DISCLAIMER: I’m neither a mountain guide nor a nutritionist. I have, however, spent a lot of time in the mountains, and this is what I’ve found works for me. This list is in no way meant to be comprehensive, but rather a review of what I brought given the time of year, forecast, and our trip’s particular needs. As such, it should be viewed as advice, not scripture. Group (climbing) gear is omitted. Some will scoff at this list being too exhaustive for speed; others will scoff at it for not being exhaustive enough for safety. To each their own, I suppose.
A poorly designed backpack can ruin a day in the mountains. For a day trip such as this one, I prefer a 29L (roughly), hood-style pack with one main compartment and one or two smaller compartments. I opt for the hood-style over zipper-style, as it provides options for carrying rope or other extra gear easily between the hood and the main compartment of the pack.
Poop tickets and poop bag
Although you might be puckered at times on the exposure, don’t fight number two. Take a couple minutes and pop-a-squat — you’ll be much more comfortable (and less irritable). Plus, crop-dusting the belay stations all day is frowned upon. Alternatively, chug a coffee and throw in a Copenhagen on the way to the trailhead. No matter how early it is, this method will surely jump-start the system. Trust me.
There’s a school of thought out there that having a cell phone somehow subtracts from a wilderness experience, and yes, I’d agree if the user is constantly on it / checking it. However, this stigma aside, having a phone can be the difference between life and death in an emergency situation. Regardless of service at the trailhead, I’ve gotten reception in some pretty odd places, so I always throw it in.
Important note: Just because service is available, requests for assistance should only be made in true emergency situations. Calling for assistance on non-emergencies (where self-rescue is possible) can take away rescue resources from other parties that are truly in need.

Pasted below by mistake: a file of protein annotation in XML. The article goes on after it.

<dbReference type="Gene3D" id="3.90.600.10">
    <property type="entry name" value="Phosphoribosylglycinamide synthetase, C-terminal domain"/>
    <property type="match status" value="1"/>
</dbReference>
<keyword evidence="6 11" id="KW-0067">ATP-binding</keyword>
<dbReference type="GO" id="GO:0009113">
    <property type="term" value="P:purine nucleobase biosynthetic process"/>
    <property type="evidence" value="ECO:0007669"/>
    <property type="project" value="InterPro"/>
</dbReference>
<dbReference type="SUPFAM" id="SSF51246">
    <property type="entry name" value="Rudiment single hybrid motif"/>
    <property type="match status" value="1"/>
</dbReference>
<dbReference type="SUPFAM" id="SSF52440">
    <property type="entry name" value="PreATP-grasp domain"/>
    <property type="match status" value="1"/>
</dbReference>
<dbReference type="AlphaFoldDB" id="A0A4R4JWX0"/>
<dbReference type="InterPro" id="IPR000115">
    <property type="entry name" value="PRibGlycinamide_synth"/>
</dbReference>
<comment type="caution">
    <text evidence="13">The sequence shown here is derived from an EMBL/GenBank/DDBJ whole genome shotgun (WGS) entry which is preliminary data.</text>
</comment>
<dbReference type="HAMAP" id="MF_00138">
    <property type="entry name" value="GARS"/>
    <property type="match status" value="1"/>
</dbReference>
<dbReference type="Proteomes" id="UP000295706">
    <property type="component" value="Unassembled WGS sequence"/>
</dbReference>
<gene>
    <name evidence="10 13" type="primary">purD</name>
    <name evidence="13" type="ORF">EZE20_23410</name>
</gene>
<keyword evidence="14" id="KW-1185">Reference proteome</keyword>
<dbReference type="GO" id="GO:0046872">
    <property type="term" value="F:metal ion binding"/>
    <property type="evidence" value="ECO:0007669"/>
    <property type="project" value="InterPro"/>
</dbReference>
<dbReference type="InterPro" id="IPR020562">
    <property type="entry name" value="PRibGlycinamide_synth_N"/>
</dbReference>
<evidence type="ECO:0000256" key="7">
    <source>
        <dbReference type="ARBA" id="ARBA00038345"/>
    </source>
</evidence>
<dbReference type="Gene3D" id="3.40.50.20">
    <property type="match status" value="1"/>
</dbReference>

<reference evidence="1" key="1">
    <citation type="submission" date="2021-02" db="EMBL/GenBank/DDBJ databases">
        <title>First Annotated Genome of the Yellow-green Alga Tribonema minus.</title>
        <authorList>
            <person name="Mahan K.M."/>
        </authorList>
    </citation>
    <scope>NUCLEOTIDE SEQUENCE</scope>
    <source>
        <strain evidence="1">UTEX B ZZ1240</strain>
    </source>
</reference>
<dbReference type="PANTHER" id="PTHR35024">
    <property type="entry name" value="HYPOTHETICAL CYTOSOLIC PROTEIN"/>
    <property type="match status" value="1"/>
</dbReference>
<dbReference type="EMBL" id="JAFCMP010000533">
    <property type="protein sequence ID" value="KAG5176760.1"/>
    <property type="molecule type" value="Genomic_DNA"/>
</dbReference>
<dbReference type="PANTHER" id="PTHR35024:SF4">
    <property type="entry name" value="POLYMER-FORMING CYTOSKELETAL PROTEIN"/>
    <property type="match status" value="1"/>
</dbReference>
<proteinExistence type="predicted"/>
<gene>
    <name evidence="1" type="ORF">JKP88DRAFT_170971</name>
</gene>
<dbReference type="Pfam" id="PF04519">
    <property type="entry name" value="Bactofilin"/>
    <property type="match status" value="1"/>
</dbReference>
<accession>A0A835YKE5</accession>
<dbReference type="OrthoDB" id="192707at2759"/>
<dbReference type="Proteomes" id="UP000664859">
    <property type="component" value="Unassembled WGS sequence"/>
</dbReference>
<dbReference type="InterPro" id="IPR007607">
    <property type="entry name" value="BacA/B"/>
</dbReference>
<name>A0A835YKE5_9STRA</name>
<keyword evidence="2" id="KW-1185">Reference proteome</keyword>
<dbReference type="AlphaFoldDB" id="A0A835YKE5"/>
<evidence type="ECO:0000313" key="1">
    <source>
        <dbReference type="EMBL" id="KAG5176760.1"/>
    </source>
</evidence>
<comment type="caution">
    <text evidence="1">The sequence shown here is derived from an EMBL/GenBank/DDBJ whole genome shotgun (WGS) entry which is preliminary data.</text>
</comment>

Extra base layer top
When going lightweight, packing two of the same thing might seem a bit counterintuitive, but not when it comes to base layer tops. On The Grand, like most hikes, it takes a lot more energy (read: sweat) to go up than come down. A dry base layer top can easily save you from going into a sweat-induced freeze on the summit.
Packable down jacket
7,000ft above the valley floor, it gets cold, particularly when you stop moving. A good down jacket has that magical quality of being warm, yet not space consuming. Throw it in the bottom of your pack at the trailhead and save it for breakfast at the Lower Saddle.
Lightweight waterproof jacket
Regardless of what the forecast says, pack something waterproof. At the end of the day, few people have regretted carrying one, but many have regretted not.
On long hauls like The Grand, I rarely have much of an appetite. That said, I try to pack food I’ll want to eat, even if I’m not that hungry (i.e., not bars, goos, and gels). I love fried chicken, dried meats, and cheese. Seriously. They taste good and have lots of protein for long-term energy and fat for warmth. But, as I said, I’m no nutritionist — this is just what works for me.
Since dogs aren’t allowed on The Grand, I’d say this little guy is your best friend. Beyond being able to slice your salami, this piece has a quiver of tools that can come in handy in an improvised rescue, or just generally make the day run smoother.
Safety gear is one of the hardest things to skimp on. While it’d be nice to have a full-blown triage kit, I trimmed mine down to several different types of bandages / wrapping for cuts and scrapes; an assortment of basic meds for inflammatory issues; and a SAM splint (which should slide neatly into your pack’s hydration system) and athletic tape for fractures / sprains. It should go without saying to address any allergy concerns group members might have before you get to the trailhead.
You know the drill: sunscreen, sunglasses, baseball hat, chapstick, and, of course, a cooler of beer in the truck.
This post was produced in partnership with our friends at Gerber, whose gear is stoking out the Matador Ambassadors.